Newport Beach’s Burnham USA Equities has shied away from industrial development in recent years, turning its attention instead to retail and office projects.
Now Burnham’s $11 million buy of the Batavia Business Park near Angel Stadium of Anaheim signals a renewed interest in industrial, said Stephen Thorp, Burnham vice president.
The business park, north of Katella Avenue on Batavia Street in Orange, has five buildings ranging from 14,000 to 28,500 square feet.
Robert Stone and John Finklestone sold the park. Steve O’Hara of Mission Viejo’s O’Hara Financial Services worked on the sale.
Batavia Business Park is full. Vacancy rates for industrial space in Orange is 1% and about 3.6% countywide, according to the most recent data from CB Richard Ellis Group Inc.
Burnham said it is buying the park to diversify. The company is considering buying other industrial buildings in the area, according to Thorp.
Apartments going up in Anaheim: county rents projected to slip 0.2% through 2007
Retail still is strong for Burnham.
The company is about to break ground on 20,000 square feet at the Shops at Stadium Towers, next to Equity Office Properties Trust’s 12-story Stadium Towers Plaza. The company said it has leases signed with several retailers and eateries as well as Comerica Bank.
Storage Part of Barker Buy
Two local self-storage facilities were part of a 1.2 million-square-foot national portfolio that changed hands this month when Los Angeles-based developer Barker Pacific Group bought Union Development Co., a 110-year-old developer based in Cerritos.
Barker Pacific and investment management partner Angelo, Gordon & Co. of New York paid an estimated $100 million for Union Development, which focuses on building retail centers, apartments, office buildings and industrial parks, in addition to storage facilities.
The 69,442-square-foot Extra Storage Irvine and the 85,425-square-foot Extra Storage Placentia made up about 13% of the portfolio bought by Barker Pacific, a national developer behind the Fine Arts Building and 626 Wilshire Blvd., both in Los Angeles.
The deal could bring redevelopment of some of the older Union Development properties, Barker Pacific managing director Michael Barker said.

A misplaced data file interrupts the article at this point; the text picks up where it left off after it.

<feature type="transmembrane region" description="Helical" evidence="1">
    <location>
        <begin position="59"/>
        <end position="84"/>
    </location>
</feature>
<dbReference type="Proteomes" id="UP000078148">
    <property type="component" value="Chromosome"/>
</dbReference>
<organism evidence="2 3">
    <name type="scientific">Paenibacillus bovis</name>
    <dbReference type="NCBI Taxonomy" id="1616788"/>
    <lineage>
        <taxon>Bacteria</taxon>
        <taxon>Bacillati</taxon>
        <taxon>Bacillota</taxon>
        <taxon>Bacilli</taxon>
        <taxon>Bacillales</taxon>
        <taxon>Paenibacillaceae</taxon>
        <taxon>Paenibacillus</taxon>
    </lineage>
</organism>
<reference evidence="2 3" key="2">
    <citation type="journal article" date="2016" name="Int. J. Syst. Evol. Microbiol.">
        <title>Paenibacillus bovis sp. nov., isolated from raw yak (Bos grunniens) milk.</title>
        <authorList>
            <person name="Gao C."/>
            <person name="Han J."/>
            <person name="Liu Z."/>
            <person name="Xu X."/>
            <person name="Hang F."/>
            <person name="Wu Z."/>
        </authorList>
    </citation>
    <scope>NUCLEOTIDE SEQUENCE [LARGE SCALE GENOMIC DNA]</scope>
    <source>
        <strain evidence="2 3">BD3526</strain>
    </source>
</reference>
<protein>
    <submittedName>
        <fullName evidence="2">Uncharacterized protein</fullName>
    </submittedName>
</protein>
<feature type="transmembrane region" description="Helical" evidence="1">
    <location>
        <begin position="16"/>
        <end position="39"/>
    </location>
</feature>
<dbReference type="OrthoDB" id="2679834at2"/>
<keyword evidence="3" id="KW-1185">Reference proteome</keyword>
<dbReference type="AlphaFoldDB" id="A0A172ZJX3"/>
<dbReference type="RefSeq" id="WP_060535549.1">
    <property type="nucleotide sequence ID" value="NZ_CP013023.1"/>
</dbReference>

The national apartment market is strong, as vacancy rates continue to drop. But Orange County got no love in a recent report from the Center for Real Estate Studies, a Palos Verdes-based nonprofit.
Among 37 major metropolitan areas, OC was one of only four areas where rents are expected to decrease for the two years through Sept. 30, 2007.
That’s good news for renters, of course. But it’s not so hot for owners looking to sell their apartment complexes.
Things could be worse: The 0.2% rent decrease projected for OC is slightly better than the 0.4% slip expected for Los Angeles, according to the study.
The best market for apartment investing is Charlotte, N.C., which could see a 3.5% rent increase in the two-year period.
With a median sale price of $41,900 per apartment, Charlotte is far behind OC’s $121,800 per apartment average.
San Francisco still holds the honor for having the most expensive apartments in the country. They sell for a median price of $182,000.
The prediction of declining rents could surprise some locals, who have seen rents rise about 7% in the past year to an average of $1,365, according to the latest figures from Pierce-Eislen, a Phoenix-based real estate market researcher.
OC has 13 apartment complexes with at least 50 units under construction, with another 15 properties in the planning stages, Pierce-Eislen said.
William Lyon, the 83-year-old chief executive of Newport Beach’s William Lyon Homes Inc., won an Ernst & Young
Entrepreneur Of The Year award in November.
Lyon,not your typical entrepreneur after 50 years in homebuilding,received the honor for his decades of work. He won for the real estate, hospitality and construction group.
In 1954, Lyon started Fullerton’s Luxury Homes with his brother. He sold the company to American Standard Cos. in 1968 and started William Lyon Co. in Newport Beach a few years later.
Like other builders, Lyon hit on hard times in the 1990s recession. For the past few years, he’s ridden the housing boom to record sales and profits at William Lyon Homes.